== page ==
Temelin shut down
The controversial Temelin nuclear power plant in South Bohemia has shut down due to a malfunction of the plant's condenser pumps. CEZ, the company in charge of constructing and operating Temelin, said in a statement that the first reactor at the plant, which began test operations in October, went into automatic shutdown on Friday night. According to the Czech Nuclear Safety Agency,the shutdown was normal, and demonstrated that the plant's security systems were in working order. The shutdown occurred only hours after the nuclear safety agency had given the go ahead for CEZ to raise output in the first reactor to thirty percent. The agency also announced that tests will continue as planned at Temelin. Austrian opponents of Temelin were fiercely critical of a twelve hours delay before Austrian officials were informed of the shutdown. The issue of Temelin has severely strained relations between Austria and the Czech Republic in recent months.
Fresh demonstrations against the Temelin nuclear power plant have been held on both the Czech-Austrian and Czech-German borders. Protestors claim that an agreement reached by Austrian Chancellor Wolfgang Schussel and Czech Prime Minister Milos Zeman earlier this week to implement further safety checks at Temelin, and to carry out an environmental impact study of the nuclear power plant, is insufficient. Unlike previous demonstrations, however, the protestors do not intend to block border crossings into the Czech Republic. Border blockades in recent months have worsened Czech-Austrian relations, and officials on both sides have expressed their opposition to any further blockades.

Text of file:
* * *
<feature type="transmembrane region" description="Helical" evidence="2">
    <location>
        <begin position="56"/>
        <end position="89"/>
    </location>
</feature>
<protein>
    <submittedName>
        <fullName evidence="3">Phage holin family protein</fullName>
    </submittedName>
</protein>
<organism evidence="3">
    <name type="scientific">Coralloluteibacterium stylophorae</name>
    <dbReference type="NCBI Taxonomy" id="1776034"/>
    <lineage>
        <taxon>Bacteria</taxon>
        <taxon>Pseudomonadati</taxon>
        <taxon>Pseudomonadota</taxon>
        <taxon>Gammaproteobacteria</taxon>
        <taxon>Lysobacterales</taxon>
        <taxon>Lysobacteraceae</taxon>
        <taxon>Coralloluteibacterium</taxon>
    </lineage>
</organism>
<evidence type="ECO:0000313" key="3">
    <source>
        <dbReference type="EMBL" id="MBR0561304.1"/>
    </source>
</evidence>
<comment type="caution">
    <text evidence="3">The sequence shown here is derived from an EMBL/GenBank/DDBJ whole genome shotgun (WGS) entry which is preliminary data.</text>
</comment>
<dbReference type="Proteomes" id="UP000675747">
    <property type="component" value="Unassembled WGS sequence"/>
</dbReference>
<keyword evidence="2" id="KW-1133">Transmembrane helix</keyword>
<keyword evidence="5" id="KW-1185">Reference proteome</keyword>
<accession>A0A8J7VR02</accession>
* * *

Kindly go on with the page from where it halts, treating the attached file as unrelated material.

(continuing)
In a letter to the European Commission, Czech Foreign Minister Jan Kavan has lodged a complaint over the amount of seats that will be allotted to the Czech Republic in the European Parliament, after the Czech Republic joins the EU. The Czech Republic is to receive twenty seats in the parliament, but Mr. Kavan says in his letter that this is unfair, as current EU countries with a similar population will receive two seats more than that. Mr. Kavan originally expressed his satisfaction with the deal, which was agreed at the historic EU summit in Nice last week, but now he wants the European Commission to resolve the situation in the European Parliament. Experts on EU expansion believe that in the near future that the Czech Republic may be able to increase its representation in the European Parliament through negotiations.
A fresh public opinion poll in Germany has shown that most Germans are in favour of expanding the EU eastwards. Seventy four percent favour Hungary's bid for EU accession, sixty percent support Polish membership, and sixty one percent back the Czech Republic's candidacy. The poll shows, however, that the German public is not in favour of Turkey joining the Union, as only twenty eight percent said they were in favour of supporting Turkey's membership.
The Czech Republic's largest private television station, TV Nova, has broadcast a bizarre revelation about the new President-elect of the United States, George W. Bush Jr. According to TV Nova, Mr. Bush is a descendant of England's King Henry III, and as a result, his ancestors were related to the Czech Premyslid dynasty, and specifically King Vratislav II. The connection, the television station admits, is tenuous, as Mr. Bush is thirty four generations removed from Czech royalty, and consequently his blood is less than one percent Czech.
The weather in the Czech Republic on Sunday will be will be cold and cloudy. The day should see overcast skies with snow showers expected in places. The highest daytime temperatures should reach four degrees Celsius. The highest temperature during the night should be around one degree Celsius.
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